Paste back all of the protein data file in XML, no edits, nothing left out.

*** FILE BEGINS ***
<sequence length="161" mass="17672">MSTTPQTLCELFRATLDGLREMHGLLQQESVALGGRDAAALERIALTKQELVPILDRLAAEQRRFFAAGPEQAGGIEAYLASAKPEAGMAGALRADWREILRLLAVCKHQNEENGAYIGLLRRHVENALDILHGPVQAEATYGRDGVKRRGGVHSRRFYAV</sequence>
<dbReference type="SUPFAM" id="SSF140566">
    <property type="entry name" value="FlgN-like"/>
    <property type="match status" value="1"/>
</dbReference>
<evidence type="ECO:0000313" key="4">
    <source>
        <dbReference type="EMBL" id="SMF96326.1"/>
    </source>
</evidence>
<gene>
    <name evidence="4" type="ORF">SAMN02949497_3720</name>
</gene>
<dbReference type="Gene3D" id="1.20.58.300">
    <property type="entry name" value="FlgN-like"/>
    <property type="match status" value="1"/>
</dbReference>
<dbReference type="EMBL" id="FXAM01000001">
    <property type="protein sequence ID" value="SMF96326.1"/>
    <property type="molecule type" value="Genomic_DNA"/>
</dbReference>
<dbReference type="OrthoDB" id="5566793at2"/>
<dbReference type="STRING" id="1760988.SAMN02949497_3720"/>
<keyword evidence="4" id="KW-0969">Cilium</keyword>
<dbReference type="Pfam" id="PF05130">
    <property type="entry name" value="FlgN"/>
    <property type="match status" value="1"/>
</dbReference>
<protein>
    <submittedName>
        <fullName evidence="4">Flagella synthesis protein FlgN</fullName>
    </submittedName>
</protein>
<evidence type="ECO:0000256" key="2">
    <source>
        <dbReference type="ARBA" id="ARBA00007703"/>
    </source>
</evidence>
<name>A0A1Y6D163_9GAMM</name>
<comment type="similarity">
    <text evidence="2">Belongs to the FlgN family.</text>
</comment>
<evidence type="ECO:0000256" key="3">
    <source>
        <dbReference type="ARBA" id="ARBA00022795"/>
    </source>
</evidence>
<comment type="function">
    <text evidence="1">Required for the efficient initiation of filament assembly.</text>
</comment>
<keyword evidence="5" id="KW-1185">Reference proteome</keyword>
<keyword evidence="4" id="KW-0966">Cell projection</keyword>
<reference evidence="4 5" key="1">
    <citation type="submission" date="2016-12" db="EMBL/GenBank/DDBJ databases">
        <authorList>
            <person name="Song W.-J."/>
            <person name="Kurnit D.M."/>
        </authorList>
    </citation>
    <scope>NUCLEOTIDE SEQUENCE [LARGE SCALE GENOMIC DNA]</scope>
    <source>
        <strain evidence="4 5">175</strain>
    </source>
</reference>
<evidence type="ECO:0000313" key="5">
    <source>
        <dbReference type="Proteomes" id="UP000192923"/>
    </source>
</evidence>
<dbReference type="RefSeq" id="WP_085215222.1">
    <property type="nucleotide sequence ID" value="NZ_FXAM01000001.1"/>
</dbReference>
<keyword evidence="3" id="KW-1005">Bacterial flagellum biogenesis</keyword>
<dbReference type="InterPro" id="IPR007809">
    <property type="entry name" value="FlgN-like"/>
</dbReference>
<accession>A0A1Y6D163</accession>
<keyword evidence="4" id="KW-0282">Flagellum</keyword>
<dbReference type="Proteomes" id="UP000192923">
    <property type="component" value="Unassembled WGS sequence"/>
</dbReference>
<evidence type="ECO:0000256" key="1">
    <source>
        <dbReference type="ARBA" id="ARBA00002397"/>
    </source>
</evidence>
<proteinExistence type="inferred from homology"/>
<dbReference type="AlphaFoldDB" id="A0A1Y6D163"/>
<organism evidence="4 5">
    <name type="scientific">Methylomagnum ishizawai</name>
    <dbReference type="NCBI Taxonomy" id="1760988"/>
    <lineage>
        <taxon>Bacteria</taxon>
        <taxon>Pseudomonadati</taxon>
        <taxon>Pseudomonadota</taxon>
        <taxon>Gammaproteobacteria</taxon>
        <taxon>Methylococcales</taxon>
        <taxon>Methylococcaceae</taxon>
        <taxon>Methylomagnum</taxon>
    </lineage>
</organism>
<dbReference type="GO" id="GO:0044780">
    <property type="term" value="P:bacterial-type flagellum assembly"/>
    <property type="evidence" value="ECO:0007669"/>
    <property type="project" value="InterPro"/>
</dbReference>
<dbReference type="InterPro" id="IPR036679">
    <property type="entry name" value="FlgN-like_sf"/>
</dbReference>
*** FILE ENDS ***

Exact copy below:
<sequence length="161" mass="17672">MSTTPQTLCELFRATLDGLREMHGLLQQESVALGGRDAAALERIALTKQELVPILDRLAAEQRRFFAAGPEQAGGIEAYLASAKPEAGMAGALRADWREILRLLAVCKHQNEENGAYIGLLRRHVENALDILHGPVQAEATYGRDGVKRRGGVHSRRFYAV</sequence>
<dbReference type="SUPFAM" id="SSF140566">
    <property type="entry name" value="FlgN-like"/>
    <property type="match status" value="1"/>
</dbReference>
<evidence type="ECO:0000313" key="4">
    <source>
        <dbReference type="EMBL" id="SMF96326.1"/>
    </source>
</evidence>
<gene>
    <name evidence="4" type="ORF">SAMN02949497_3720</name>
</gene>
<dbReference type="Gene3D" id="1.20.58.300">
    <property type="entry name" value="FlgN-like"/>
    <property type="match status" value="1"/>
</dbReference>
<dbReference type="EMBL" id="FXAM01000001">
    <property type="protein sequence ID" value="SMF96326.1"/>
    <property type="molecule type" value="Genomic_DNA"/>
</dbReference>
<dbReference type="OrthoDB" id="5566793at2"/>
<dbReference type="STRING" id="1760988.SAMN02949497_3720"/>
<keyword evidence="4" id="KW-0969">Cilium</keyword>
<dbReference type="Pfam" id="PF05130">
    <property type="entry name" value="FlgN"/>
    <property type="match status" value="1"/>
</dbReference>
<protein>
    <submittedName>
        <fullName evidence="4">Flagella synthesis protein FlgN</fullName>
    </submittedName>
</protein>
<evidence type="ECO:0000256" key="2">
    <source>
        <dbReference type="ARBA" id="ARBA00007703"/>
    </source>
</evidence>
<name>A0A1Y6D163_9GAMM</name>
<comment type="similarity">
    <text evidence="2">Belongs to the FlgN family.</text>
</comment>
<evidence type="ECO:0000256" key="3">
    <source>
        <dbReference type="ARBA" id="ARBA00022795"/>
    </source>
</evidence>
<comment type="function">
    <text evidence="1">Required for the efficient initiation of filament assembly.</text>
</comment>
<keyword evidence="5" id="KW-1185">Reference proteome</keyword>
<keyword evidence="4" id="KW-0966">Cell projection</keyword>
<reference evidence="4 5" key="1">
    <citation type="submission" date="2016-12" db="EMBL/GenBank/DDBJ databases">
        <authorList>
            <person name="Song W.-J."/>
            <person name="Kurnit D.M."/>
        </authorList>
    </citation>
    <scope>NUCLEOTIDE SEQUENCE [LARGE SCALE GENOMIC DNA]</scope>
    <source>
        <strain evidence="4 5">175</strain>
    </source>
</reference>
<evidence type="ECO:0000313" key="5">
    <source>
        <dbReference type="Proteomes" id="UP000192923"/>
    </source>
</evidence>
<dbReference type="RefSeq" id="WP_085215222.1">
    <property type="nucleotide sequence ID" value="NZ_FXAM01000001.1"/>
</dbReference>
<keyword evidence="3" id="KW-1005">Bacterial flagellum biogenesis</keyword>
<dbReference type="InterPro" id="IPR007809">
    <property type="entry name" value="FlgN-like"/>
</dbReference>
<accession>A0A1Y6D163</accession>
<keyword evidence="4" id="KW-0282">Flagellum</keyword>
<dbReference type="Proteomes" id="UP000192923">
    <property type="component" value="Unassembled WGS sequence"/>
</dbReference>
<evidence type="ECO:0000256" key="1">
    <source>
        <dbReference type="ARBA" id="ARBA00002397"/>
    </source>
</evidence>
<proteinExistence type="inferred from homology"/>
<dbReference type="AlphaFoldDB" id="A0A1Y6D163"/>
<organism evidence="4 5">
    <name type="scientific">Methylomagnum ishizawai</name>
    <dbReference type="NCBI Taxonomy" id="1760988"/>
    <lineage>
        <taxon>Bacteria</taxon>
        <taxon>Pseudomonadati</taxon>
        <taxon>Pseudomonadota</taxon>
        <taxon>Gammaproteobacteria</taxon>
        <taxon>Methylococcales</taxon>
        <taxon>Methylococcaceae</taxon>
        <taxon>Methylomagnum</taxon>
    </lineage>
</organism>
<dbReference type="GO" id="GO:0044780">
    <property type="term" value="P:bacterial-type flagellum assembly"/>
    <property type="evidence" value="ECO:0007669"/>
    <property type="project" value="InterPro"/>
</dbReference>
<dbReference type="InterPro" id="IPR036679">
    <property type="entry name" value="FlgN-like_sf"/>
</dbReference>